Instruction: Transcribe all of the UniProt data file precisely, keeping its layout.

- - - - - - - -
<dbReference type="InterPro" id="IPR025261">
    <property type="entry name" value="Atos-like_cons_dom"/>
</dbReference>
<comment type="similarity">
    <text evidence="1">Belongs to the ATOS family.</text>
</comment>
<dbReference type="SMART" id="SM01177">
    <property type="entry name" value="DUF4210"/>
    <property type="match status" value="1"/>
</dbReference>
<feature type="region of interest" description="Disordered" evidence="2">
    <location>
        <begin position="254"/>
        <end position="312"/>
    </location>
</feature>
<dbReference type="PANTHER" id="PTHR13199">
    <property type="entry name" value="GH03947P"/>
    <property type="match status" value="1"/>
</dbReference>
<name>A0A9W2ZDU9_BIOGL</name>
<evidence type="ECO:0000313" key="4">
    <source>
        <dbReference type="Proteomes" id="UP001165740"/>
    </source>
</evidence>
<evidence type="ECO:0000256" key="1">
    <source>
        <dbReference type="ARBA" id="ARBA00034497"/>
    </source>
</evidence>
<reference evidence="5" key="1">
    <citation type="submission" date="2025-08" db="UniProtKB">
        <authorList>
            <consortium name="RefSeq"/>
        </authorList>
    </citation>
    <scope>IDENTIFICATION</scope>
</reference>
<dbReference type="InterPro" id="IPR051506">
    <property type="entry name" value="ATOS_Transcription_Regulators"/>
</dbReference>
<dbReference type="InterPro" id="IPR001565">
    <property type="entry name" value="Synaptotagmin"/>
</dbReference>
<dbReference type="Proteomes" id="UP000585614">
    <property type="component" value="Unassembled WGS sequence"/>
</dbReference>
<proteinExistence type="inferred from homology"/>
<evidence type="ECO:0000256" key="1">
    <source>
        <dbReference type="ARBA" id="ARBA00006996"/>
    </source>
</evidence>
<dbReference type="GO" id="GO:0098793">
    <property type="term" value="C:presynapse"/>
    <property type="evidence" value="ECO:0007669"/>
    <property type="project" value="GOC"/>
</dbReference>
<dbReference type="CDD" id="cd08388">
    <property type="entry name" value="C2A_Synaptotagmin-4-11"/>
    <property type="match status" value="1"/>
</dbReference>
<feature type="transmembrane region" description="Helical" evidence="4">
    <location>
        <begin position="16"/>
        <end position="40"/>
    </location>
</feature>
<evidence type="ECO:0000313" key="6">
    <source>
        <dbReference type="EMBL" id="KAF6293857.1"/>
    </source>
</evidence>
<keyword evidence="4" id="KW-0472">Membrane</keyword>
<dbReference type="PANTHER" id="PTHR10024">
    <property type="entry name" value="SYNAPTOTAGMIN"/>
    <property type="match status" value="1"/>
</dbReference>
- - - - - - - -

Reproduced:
<dbReference type="InterPro" id="IPR025261">
    <property type="entry name" value="Atos-like_cons_dom"/>
</dbReference>
<comment type="similarity">
    <text evidence="1">Belongs to the ATOS family.</text>
</comment>
<dbReference type="SMART" id="SM01177">
    <property type="entry name" value="DUF4210"/>
    <property type="match status" value="1"/>
</dbReference>
<feature type="region of interest" description="Disordered" evidence="2">
    <location>
        <begin position="254"/>
        <end position="312"/>
    </location>
</feature>
<dbReference type="PANTHER" id="PTHR13199">
    <property type="entry name" value="GH03947P"/>
    <property type="match status" value="1"/>
</dbReference>
<name>A0A9W2ZDU9_BIOGL</name>
<evidence type="ECO:0000313" key="4">
    <source>
        <dbReference type="Proteomes" id="UP001165740"/>
    </source>
</evidence>
<evidence type="ECO:0000256" key="1">
    <source>
        <dbReference type="ARBA" id="ARBA00034497"/>
    </source>
</evidence>
<reference evidence="5" key="1">
    <citation type="submission" date="2025-08" db="UniProtKB">
        <authorList>
            <consortium name="RefSeq"/>
        </authorList>
    </citation>
    <scope>IDENTIFICATION</scope>
</reference>
<dbReference type="InterPro" id="IPR051506">
    <property type="entry name" value="ATOS_Transcription_Regulators"/>
</dbReference>
<dbReference type="InterPro" id="IPR001565">
    <property type="entry name" value="Synaptotagmin"/>
</dbReference>
<dbReference type="Proteomes" id="UP000585614">
    <property type="component" value="Unassembled WGS sequence"/>
</dbReference>
<proteinExistence type="inferred from homology"/>
<evidence type="ECO:0000256" key="1">
    <source>
        <dbReference type="ARBA" id="ARBA00006996"/>
    </source>
</evidence>
<dbReference type="GO" id="GO:0098793">
    <property type="term" value="C:presynapse"/>
    <property type="evidence" value="ECO:0007669"/>
    <property type="project" value="GOC"/>
</dbReference>
<dbReference type="CDD" id="cd08388">
    <property type="entry name" value="C2A_Synaptotagmin-4-11"/>
    <property type="match status" value="1"/>
</dbReference>
<feature type="transmembrane region" description="Helical" evidence="4">
    <location>
        <begin position="16"/>
        <end position="40"/>
    </location>
</feature>
<evidence type="ECO:0000313" key="6">
    <source>
        <dbReference type="EMBL" id="KAF6293857.1"/>
    </source>
</evidence>
<keyword evidence="4" id="KW-0472">Membrane</keyword>
<dbReference type="PANTHER" id="PTHR10024">
    <property type="entry name" value="SYNAPTOTAGMIN"/>
    <property type="match status" value="1"/>
</dbReference>